There are reports that the Taba talks reached an initial plan for Israel to indeed acknowledge complicity in al Nakba and/or to acknowledge the right of return, with implementation to be negotiated AFTER that acknowledgement — so the Geneva language becomes a step backwards from Taba, not a step forward


 


Other problem areas include what are defined as security arrangements, many of which severely undermine the claimed “sovereignty” of the new Palestinian state. Palestine is to be a demilitarized state; there is no parallel restriction imposed on Israel‘s global-level military capacity, including its nuclear arsenal. Israel will be allowed to establish Early Warning Systems in Palestinian territory in the northern and central West Bank, and to keep its military forces in the Jordan Valley. The Multinational Force which is to “provide security guarantees to the Parties, act as a deterrent, and oversee the implementation of the relevant provisions of this Agreement” will only be stationed in Palestine, not in Israel where it might deter acts of aggression. And in anything connected to “terrorism” as well as any security issues in the Old City of Jerusalem, a “Trilateral Security Committee” composed of the two parties plus the U.S. will have authority, not the multinational force. That will give the U.S. dangerously high levels of control.


 


On the borders, Palestinian authorities and the Multinational Force will share official control – but Israel will be allowed to maintain an “unseen” presence at airports, border crossings, etc., for at least two and one-half years, with possible extensions of time. No such Palestinian (or international) involvement will be allowed at crossings into Israel. And the “Israeli Air Force shall be entitled to use the Palestinian sovereign airspace for training purposes” thus further undermining the Agreement’s claim to “recognize and respect each other’s sovereignty, territorial integrity, and political independence, as well as the inviolability of each others territory, including territorial waters, and airspace.”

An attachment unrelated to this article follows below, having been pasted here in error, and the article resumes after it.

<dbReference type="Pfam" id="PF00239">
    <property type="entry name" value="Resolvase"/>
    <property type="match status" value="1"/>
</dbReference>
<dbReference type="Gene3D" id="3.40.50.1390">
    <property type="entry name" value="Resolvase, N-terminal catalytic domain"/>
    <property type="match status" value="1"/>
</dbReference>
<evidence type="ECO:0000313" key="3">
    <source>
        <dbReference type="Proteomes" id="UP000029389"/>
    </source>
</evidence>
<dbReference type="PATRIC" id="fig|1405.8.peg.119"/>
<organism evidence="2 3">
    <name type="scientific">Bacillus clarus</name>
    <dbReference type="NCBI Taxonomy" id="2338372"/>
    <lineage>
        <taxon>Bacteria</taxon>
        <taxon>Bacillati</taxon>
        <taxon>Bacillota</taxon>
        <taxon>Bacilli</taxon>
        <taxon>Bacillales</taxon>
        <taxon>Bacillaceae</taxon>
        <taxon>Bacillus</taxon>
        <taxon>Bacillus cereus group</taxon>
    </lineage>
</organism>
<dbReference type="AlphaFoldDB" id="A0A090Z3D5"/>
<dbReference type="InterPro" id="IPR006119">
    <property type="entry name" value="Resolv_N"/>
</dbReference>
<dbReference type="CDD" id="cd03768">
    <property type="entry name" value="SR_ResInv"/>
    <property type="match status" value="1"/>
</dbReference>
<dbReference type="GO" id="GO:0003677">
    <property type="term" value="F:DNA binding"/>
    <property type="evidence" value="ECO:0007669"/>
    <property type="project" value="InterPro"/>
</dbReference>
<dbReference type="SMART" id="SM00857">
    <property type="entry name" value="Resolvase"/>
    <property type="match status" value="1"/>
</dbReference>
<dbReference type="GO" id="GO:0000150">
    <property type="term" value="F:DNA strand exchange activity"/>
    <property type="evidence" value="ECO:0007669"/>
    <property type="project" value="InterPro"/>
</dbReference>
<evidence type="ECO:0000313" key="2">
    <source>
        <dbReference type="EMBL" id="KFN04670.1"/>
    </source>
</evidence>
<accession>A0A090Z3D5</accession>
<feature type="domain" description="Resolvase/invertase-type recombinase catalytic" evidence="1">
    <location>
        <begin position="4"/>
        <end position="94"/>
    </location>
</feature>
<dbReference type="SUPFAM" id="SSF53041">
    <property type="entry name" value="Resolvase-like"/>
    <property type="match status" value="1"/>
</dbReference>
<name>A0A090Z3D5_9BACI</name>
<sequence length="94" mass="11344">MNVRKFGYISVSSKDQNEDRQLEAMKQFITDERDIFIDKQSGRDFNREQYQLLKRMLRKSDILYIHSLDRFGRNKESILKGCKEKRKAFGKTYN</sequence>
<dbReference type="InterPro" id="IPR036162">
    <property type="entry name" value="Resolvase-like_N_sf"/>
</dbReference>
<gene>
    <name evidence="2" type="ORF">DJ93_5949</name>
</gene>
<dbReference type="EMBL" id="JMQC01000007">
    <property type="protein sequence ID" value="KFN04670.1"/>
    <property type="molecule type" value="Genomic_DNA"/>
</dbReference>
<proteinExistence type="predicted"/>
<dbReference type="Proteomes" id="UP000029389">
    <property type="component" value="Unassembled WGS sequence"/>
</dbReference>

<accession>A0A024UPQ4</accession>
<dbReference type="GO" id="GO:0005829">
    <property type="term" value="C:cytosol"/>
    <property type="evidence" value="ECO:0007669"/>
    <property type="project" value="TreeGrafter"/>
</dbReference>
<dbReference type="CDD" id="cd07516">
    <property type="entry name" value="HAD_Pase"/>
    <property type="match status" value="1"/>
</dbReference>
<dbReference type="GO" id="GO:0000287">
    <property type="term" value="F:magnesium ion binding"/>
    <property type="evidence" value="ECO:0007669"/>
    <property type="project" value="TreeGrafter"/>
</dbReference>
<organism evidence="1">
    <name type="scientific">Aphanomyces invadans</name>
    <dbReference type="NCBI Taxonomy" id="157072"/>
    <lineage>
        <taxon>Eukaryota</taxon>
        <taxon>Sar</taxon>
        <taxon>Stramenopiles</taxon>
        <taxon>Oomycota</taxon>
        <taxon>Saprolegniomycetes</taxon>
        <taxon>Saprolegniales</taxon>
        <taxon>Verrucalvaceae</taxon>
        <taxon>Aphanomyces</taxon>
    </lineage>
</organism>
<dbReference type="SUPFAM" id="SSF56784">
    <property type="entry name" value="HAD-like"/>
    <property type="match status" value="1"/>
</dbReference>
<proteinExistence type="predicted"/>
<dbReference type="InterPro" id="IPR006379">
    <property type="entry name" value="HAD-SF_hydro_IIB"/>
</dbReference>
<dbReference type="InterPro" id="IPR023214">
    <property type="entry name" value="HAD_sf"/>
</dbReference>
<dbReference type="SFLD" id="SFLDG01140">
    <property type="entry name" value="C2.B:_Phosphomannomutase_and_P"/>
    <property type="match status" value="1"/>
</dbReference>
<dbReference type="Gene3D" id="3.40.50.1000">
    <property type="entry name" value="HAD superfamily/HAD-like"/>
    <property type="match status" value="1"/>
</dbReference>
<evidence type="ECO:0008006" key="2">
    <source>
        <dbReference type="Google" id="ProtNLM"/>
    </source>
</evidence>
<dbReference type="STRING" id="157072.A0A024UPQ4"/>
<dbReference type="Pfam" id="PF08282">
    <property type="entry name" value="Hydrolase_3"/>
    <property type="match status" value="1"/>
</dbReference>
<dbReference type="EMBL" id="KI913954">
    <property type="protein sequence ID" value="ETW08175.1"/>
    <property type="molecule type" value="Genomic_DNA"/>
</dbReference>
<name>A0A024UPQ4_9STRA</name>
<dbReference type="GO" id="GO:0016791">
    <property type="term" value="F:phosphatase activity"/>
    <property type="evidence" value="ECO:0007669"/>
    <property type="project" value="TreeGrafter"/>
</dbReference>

The Geneva Accord recognizes both “Palestine and Israel as the homelands of their respective peoples.” But Israel is recognized in accordance with “the right of the Jewish people to statehood,” rather than referring to the right of “Israelis” to a state.  This, despite the language “without prejudice to the equal rights of the Parties’ respective citizens,” seems to effectively accept as legitimate the existing discrimination against the Palestinian citizens of Israel.


 


The draft accepts the annexation of the Jerusalem settlements, as well as some outside of Jerusalem, leading to half the total settlers and many of the settlements remaining in Israeli hands. While Geneva goes farther than Oslo or Madrid in calling for a 1 – 1 exchange of territory for that Palestinian land lost to those settlements, it still is flawed by requiring Palestinian acceptance of largely infertile land abutting Gaza in exchange for the built-up urban areas surrounding Arab Jerusalem which would be annexed to Israel.


 


It is possible that given the current disparity of power between the two sides, that something like the Geneva Accord may be the best that could be negotiated in the present climate.  But even if that turns out to be the case, the fundamental principles of human rights and international law as the framework by which to judge its potential to achieve a just and comprehensive peace and an end to occupation must still remain.  And when judged by those principles, the Geneva Accord of October 2003 still comes up short.